Have you checked your spare tire lately? Flat tires happen, usually without warning, so it's absolutely essential that you give your spare tire some attention on a regular basis. For starters, make sure you know how to install a spare tire on your vehicle. It can be tricky, but your Owner's Manual should provide all of the instruction you need. Once you get it down to a science, make sure you check the air pressure in your spare on a regular basis. A flat spare won't do you any good. Again, your vehicle's Owner's Manual should tell you exactly how much air should be in your spare. Tire Rack offers a number of suitable tire pressure gauges that simplify the process.
And since we're on the topic of spare tires, did you know that not all spare tires are alike? They actually come in a variety of different forms that usually depend on your vehicle. Let's take a look:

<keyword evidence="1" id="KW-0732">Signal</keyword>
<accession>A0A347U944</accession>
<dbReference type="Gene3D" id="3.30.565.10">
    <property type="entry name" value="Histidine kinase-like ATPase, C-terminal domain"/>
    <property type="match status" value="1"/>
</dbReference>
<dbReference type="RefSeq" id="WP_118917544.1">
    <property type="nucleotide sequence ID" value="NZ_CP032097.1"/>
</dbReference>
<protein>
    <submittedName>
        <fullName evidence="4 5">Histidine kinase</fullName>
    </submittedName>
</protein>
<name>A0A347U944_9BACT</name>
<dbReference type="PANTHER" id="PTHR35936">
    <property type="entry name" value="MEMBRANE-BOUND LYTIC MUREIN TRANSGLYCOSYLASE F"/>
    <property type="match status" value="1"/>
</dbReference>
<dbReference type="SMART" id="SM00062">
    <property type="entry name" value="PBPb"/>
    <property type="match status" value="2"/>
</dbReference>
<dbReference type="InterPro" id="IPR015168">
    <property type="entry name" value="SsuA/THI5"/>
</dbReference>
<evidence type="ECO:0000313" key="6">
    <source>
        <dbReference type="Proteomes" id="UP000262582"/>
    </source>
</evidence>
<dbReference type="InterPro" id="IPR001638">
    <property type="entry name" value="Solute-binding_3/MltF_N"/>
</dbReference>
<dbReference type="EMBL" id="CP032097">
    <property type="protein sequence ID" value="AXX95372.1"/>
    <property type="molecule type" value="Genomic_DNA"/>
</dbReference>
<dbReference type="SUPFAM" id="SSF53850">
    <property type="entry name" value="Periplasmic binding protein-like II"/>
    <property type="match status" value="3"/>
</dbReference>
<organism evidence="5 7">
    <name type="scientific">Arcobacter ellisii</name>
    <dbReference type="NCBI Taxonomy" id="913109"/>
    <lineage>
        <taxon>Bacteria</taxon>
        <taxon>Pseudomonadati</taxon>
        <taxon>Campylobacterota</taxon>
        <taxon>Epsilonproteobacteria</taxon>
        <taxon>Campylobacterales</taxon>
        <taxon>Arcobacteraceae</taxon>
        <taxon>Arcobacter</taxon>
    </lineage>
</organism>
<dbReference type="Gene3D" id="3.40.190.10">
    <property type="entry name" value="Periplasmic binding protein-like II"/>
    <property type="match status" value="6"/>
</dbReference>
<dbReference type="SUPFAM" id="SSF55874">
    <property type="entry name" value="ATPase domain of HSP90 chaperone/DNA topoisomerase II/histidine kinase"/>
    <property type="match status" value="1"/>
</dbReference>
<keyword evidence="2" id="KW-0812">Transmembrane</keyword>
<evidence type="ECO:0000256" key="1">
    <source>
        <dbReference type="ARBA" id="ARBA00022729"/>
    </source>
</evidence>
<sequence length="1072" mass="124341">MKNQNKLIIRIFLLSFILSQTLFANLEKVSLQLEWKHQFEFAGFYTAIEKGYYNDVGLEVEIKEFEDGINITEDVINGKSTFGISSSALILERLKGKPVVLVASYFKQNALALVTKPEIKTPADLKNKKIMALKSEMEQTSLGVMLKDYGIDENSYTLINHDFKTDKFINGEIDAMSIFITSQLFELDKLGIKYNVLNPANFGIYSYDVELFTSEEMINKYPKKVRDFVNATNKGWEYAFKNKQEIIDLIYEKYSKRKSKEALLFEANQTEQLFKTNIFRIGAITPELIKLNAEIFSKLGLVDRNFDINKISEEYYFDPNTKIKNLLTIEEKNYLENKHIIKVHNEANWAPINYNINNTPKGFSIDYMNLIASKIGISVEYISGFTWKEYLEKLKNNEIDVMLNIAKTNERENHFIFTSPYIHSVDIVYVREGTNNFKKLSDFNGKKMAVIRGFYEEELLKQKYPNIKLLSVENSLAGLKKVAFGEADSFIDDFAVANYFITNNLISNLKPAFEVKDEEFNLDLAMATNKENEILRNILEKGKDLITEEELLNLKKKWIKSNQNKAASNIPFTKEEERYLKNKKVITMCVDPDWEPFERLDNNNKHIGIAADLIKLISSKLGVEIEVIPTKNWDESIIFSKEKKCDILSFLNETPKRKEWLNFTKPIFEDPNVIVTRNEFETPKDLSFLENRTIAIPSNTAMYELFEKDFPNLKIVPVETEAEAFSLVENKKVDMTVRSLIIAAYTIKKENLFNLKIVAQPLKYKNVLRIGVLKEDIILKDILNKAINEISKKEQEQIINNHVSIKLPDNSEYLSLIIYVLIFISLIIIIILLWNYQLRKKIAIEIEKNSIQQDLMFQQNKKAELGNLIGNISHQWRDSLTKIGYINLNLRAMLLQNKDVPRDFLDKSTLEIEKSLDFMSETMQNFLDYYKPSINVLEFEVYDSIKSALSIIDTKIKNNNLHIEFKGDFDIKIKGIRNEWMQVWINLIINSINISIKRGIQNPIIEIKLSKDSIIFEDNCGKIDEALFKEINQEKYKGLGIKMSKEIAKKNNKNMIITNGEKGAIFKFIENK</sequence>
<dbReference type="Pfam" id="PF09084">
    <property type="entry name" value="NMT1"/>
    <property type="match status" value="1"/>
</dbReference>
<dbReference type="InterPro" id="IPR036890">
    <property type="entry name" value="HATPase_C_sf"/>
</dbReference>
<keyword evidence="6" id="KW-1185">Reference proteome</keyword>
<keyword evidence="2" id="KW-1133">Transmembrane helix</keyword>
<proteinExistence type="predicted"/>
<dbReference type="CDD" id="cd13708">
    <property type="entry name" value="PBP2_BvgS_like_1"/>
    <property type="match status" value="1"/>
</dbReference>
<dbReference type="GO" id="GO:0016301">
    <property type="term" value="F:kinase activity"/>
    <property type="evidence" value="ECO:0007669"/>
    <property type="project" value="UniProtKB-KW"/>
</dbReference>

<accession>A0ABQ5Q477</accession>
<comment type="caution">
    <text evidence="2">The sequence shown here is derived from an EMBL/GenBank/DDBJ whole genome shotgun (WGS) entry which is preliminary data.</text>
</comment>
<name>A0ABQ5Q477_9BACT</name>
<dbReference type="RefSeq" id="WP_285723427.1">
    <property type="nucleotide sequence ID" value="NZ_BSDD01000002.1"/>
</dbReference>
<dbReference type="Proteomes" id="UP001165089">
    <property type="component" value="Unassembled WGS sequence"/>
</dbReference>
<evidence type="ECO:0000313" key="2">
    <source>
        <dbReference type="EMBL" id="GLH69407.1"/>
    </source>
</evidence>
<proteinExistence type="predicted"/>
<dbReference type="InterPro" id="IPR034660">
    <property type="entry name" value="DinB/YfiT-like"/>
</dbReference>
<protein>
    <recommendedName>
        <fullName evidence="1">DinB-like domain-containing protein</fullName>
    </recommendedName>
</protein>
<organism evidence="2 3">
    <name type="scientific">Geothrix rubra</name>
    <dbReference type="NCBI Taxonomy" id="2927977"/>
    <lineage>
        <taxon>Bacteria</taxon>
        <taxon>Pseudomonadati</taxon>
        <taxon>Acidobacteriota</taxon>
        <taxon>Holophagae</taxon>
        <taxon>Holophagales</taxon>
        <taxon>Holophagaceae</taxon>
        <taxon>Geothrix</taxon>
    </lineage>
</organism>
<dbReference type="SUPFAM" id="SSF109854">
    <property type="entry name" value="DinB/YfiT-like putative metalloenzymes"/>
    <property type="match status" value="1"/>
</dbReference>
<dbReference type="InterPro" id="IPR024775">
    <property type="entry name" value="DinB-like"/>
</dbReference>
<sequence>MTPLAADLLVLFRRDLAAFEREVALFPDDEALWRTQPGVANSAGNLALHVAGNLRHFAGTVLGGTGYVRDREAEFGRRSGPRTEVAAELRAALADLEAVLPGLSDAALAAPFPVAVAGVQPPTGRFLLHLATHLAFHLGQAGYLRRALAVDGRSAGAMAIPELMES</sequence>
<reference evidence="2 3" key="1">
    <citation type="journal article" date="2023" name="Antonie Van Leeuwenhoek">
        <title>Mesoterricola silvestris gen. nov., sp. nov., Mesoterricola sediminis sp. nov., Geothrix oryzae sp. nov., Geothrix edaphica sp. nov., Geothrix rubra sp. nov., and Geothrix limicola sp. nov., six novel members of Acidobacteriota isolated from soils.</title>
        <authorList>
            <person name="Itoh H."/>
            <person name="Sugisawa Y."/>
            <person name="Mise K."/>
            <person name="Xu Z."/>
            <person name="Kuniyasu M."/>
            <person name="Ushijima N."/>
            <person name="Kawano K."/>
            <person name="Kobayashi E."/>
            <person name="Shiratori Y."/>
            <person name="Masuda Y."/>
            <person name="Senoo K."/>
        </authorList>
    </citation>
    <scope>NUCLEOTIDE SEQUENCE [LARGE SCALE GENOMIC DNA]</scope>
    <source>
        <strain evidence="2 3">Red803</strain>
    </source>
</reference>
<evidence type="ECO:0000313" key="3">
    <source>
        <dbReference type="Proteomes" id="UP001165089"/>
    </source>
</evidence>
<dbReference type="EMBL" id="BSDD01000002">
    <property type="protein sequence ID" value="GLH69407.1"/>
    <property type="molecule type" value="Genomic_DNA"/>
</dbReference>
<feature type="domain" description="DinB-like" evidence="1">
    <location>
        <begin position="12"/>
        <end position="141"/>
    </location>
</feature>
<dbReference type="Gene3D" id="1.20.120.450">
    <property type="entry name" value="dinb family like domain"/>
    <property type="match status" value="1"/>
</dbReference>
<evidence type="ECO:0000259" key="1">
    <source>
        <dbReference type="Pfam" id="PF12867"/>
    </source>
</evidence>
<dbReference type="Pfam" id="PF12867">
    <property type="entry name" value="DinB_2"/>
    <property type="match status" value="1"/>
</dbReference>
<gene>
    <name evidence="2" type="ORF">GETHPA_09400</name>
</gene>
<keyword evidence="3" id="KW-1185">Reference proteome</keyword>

Full-Size Matching Spare Tire and Wheel: It requires the most storage space, but is an exact replica of your existing tire and wheel set. Integrate it into your tire rotation schedule from the beginning to assure proper tread wear. And unlike the following spare tire types, you can drive on this spare tire as long as the tread is acceptable.
Full-Size Temporary Spare: Despite the fact that a full-size temporary spare matches your vehicle's original tire dimensions, it isn't the same in terms of tread depth and weight. These spares are lighter, which makes the tire easier to install. In addition, it comes premounted on a steel wheel.
Compact Temporary Spares: This is the short and narrow type, which takes up less space in your trunk but doesn't offer the tread you'd need to drive a significant amount of miles. It's a temporary fix, indeed. And one that shouldn't be used on any vehicle other than the one it comes with.
Folding Temporary Spare: How does a tire fold? Well, when there isn't any air in it, it can fold up quite nicely to save space. But generally not time as you'll need to inflate a folding temporary spare should the need for it arise.